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One of the more obnoxious trends of the 2010s is every studio under the sun trying to scare up a bit of the Marvel shared universe magic. While I like the Marvel movies, I do think people put a little too much stock in their shared universe angle being why they’re successful. The truth is that if Iron Man, Avengers, or Civil War hadn’t been good movies all the continuity in the world wouldn’t have saved them; see The Incredible Hulk.
While there are a lot of reasons studios have come to obsess over shared universes none of them seem to be the thing that actually makes shared universes fun. See, studios love shared universes for the online marketing hype machine of clues and threads or the way it brings syndicated storytelling to the movies, making films binge-able when the thing that makes them fun is that they allow several different genres to co-exist. This is where Kong: Skull Island comes in.
If there is one film in next years shared universe outpouring that looks like it totally gets this concept it is Kong: Skull Island, the latest King Kong reboot and next step on the road to King Kong vs. Godzilla. Now, I’ve made no secret of the fact I didn’t like 2014’s Godzilla film, it was a bloated mess with way too much ambition and not enough talent all hung off an incredibly bland lead and some extremely dull monsters.
However, I do acknowledge that ambition and that 2014’s Godzilla had a unique style and aesthetic, especially within the quasi-Kaiju genre that’s been growing in popularity since Pacific Rim. So, the fact that Kong: Skull Island has done so much to break ranks with Godzilla’s tone, visual palette, and the setting is a great move.
Speaking of setting, let’s dive in- our time period seems to be the ‘70s judging by the technology on display in this trailer. That fits with a lot of related elements of the film as well as some thematic ones, but I’ll get back to that. Our heroes are a group of army men and scientists contracted by somebody to go investigate the mysterious Skull Island.
This is more or less the same pitch from the 1970s remake of King Kong, which I actually really like as a subtle nod. Overall, the movie is taking a much less reverent tone towards the Kong then the Peter Jackson adaptation while cannibalizing way more of the mythos than the 1970s remake. It’s a strong approach that also seems to be making the great decision to cut out the New York/spectacle stuff altogether.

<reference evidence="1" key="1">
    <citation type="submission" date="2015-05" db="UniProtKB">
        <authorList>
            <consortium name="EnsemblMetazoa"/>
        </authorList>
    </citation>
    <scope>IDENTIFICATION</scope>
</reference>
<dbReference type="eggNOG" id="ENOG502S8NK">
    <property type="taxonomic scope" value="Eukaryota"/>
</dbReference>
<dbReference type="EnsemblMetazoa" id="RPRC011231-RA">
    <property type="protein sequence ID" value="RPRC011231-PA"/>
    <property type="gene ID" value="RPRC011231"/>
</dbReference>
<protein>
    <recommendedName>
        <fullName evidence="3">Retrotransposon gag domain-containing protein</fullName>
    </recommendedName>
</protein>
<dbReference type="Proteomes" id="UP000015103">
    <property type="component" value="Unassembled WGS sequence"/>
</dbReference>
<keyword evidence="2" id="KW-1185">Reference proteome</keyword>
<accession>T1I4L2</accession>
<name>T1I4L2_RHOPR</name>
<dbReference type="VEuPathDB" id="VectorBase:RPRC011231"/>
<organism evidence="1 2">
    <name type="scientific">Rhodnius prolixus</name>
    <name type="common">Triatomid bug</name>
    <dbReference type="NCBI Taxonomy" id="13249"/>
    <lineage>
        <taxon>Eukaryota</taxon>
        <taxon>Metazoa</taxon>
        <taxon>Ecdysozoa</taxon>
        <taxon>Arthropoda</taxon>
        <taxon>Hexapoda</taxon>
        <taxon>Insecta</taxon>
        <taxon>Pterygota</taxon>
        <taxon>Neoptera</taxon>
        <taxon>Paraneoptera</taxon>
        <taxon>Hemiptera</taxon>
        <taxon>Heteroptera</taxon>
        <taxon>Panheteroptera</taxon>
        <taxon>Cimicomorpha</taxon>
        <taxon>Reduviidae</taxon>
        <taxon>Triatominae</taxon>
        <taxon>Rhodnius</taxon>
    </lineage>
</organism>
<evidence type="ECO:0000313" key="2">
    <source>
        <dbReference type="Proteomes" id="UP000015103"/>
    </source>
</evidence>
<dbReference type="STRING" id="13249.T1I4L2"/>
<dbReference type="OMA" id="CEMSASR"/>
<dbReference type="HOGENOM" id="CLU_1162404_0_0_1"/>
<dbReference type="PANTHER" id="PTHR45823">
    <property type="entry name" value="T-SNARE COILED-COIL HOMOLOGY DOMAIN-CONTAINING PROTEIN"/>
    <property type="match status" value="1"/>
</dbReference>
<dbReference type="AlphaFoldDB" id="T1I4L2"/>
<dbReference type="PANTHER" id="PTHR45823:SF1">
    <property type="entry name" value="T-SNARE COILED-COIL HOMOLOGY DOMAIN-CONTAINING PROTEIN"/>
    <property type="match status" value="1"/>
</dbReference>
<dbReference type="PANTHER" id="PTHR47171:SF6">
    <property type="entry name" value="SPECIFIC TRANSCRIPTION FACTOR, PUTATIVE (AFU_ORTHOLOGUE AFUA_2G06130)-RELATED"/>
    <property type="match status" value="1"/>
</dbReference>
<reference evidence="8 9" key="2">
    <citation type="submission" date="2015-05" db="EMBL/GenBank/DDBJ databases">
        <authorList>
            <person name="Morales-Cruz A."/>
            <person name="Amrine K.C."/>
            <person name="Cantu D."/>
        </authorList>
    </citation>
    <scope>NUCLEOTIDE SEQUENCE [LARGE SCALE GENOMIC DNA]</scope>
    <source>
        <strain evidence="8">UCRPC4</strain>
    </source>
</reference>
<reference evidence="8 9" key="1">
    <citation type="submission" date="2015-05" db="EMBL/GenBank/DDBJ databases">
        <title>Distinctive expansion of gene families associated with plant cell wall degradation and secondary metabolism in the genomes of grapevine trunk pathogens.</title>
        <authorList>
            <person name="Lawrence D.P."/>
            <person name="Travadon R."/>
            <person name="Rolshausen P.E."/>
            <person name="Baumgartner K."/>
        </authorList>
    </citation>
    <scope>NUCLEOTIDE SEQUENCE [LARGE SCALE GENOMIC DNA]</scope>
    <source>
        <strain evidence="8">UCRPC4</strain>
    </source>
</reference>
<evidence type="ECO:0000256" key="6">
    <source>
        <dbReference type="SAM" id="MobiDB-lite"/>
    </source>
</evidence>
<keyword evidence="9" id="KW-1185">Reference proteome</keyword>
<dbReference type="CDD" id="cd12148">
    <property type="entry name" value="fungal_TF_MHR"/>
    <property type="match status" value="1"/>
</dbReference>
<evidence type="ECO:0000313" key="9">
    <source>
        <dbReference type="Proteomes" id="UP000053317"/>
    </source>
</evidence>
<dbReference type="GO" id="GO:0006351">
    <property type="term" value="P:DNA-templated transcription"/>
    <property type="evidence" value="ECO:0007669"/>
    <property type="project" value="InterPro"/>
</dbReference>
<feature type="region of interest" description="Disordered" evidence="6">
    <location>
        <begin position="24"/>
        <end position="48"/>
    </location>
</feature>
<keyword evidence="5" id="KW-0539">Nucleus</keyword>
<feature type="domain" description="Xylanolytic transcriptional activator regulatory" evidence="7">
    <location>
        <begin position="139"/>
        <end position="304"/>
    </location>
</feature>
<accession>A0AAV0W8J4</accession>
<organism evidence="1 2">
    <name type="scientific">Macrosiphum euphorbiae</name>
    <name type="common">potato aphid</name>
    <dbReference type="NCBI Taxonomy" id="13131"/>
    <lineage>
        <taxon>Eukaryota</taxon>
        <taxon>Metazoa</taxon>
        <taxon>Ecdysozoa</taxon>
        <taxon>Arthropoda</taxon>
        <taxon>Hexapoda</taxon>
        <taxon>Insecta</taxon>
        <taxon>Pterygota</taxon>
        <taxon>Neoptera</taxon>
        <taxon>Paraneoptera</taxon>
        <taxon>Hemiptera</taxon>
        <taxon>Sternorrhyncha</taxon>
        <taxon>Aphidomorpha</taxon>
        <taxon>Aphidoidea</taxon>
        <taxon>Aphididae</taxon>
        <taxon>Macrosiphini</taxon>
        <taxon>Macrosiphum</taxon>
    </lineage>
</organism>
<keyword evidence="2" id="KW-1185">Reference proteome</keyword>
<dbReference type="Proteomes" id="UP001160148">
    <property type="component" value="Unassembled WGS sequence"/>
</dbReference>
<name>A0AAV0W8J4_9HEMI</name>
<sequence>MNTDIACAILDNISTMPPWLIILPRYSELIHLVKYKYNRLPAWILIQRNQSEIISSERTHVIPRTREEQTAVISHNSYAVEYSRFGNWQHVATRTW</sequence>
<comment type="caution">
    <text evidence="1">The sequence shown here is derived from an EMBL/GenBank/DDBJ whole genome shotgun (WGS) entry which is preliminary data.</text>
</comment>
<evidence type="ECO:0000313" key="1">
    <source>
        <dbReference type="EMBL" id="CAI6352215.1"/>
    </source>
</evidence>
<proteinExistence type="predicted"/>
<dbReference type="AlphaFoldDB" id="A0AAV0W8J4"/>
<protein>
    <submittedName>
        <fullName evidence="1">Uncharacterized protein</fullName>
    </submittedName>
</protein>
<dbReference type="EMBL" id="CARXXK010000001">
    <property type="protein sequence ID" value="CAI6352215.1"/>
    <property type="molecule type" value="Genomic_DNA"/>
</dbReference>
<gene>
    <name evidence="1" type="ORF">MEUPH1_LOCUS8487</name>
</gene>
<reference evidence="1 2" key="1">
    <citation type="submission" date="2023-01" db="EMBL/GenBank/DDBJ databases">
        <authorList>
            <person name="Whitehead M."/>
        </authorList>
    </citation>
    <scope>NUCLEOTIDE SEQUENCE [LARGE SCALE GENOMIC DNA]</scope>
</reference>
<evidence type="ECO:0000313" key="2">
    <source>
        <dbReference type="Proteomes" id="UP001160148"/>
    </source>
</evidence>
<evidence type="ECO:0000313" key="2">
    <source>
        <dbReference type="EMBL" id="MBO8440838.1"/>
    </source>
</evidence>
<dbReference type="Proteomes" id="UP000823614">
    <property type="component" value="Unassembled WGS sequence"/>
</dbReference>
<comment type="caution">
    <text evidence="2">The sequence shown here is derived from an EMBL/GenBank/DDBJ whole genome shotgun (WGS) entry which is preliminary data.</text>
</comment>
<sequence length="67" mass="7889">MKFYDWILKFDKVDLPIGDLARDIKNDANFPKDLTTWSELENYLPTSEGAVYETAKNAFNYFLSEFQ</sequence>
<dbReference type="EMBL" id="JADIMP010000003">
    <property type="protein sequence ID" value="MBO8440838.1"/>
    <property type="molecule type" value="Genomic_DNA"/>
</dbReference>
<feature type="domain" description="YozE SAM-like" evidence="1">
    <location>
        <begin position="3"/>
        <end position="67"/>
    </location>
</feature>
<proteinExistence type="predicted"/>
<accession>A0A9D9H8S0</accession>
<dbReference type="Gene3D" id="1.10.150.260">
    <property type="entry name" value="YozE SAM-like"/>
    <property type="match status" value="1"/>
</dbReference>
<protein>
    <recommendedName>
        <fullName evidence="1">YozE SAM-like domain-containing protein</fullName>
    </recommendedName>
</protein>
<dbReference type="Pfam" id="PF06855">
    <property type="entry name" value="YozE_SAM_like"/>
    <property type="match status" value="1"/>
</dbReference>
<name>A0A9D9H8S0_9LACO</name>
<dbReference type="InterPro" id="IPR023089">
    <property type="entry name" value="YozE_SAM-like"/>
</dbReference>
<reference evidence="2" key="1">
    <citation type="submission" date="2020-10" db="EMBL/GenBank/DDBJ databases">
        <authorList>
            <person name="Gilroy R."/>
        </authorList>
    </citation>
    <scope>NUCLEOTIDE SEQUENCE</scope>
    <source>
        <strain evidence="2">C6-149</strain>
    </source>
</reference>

The main push of this particular trailer appears to be on the island and our new, giant-sized King Kong. Kong looks awesome, and I really appreciate the way the movie is trying to build him into the ecosystem of this world, again abandoning the whole human sacrifice/giant wall thing from the previous 3 iterations.
The “natives” do look decidedly iffy, I’m still not really sure why these Kong movies don’t just ditch the indigenous people altogether or make them island mutants but as they are here…well, I wouldn’t be surprised if we saw some angry takes on them and rightly so.
The brief clip we got of Brie Larson “bonding” with Kong is pretty much in harmony with that as Kong’s obsession with the blonde white lady of the cast has long been a point of criticism for this particular franchise.
We also got a look at some of the island’s other creatures like a giant spider and the so-called skull crawlers. This is the part of the trailer I’m least enamored with as the skull crawlers are basically just tiny Cloverfield monsters and aren’t as cool as the dinosaurs from previous iterations.
I do like the change up of throwing army men into the depths of Skull Island rather than the usual contingent of filmmakers or that one time we sent a team of geologists. It sets a much different tone for the film and seems most in tune the likes of Aliens or Predator, which are good films to emulate.
Which brings me to the real core of this trailer and how much it shifts or rather amalgamates the genre put forth by the previous trailer and poster. Previously, Skull Island felt to me like it was trying to embrace a jungle pulp adventure aesthetic in the style of Doc Savage or The Phantom. A lot of this came from the color palette, the visual aesthetic, and the focus on Tom Hiddleston and John Goodman as the film’s center.
This trailer exchanges that for a greater emphasis on the army guys and, specifically, John C. Reilly, not to mention that superb needle drop in the opening, makes this movie feel a lot more like a Vietnam film that just happens to trade the Vietnamese for King Kong, the Viet Kong if you will.
Reilly’s character is A LOT like Dennis Hopper from Apocalypse Now and the one shot of the explosion in the aviator sunglasses of an army helicopter pilot is speaking the cinematic language of Vietnam incredibly fluently. I’m not exactly sure pulp adventure and Vietnam war movie blend together that naturally but it’s an interesting combo, to say the least and I’m hopeful that it all hangs together.
At the very minimum we know this movie is going to be out there with its ambitions much the way that Godzilla was only now we’re getting stuff like John C. Reilly fighting monsters with a katana and King Kong vs. helicopters. My point is that while both Godzilla and Kong: Skull Island are more or less using their giant stars as an excuse to experiment with genre and form Skull Island looks to have a much stronger foundation for that experimentation.
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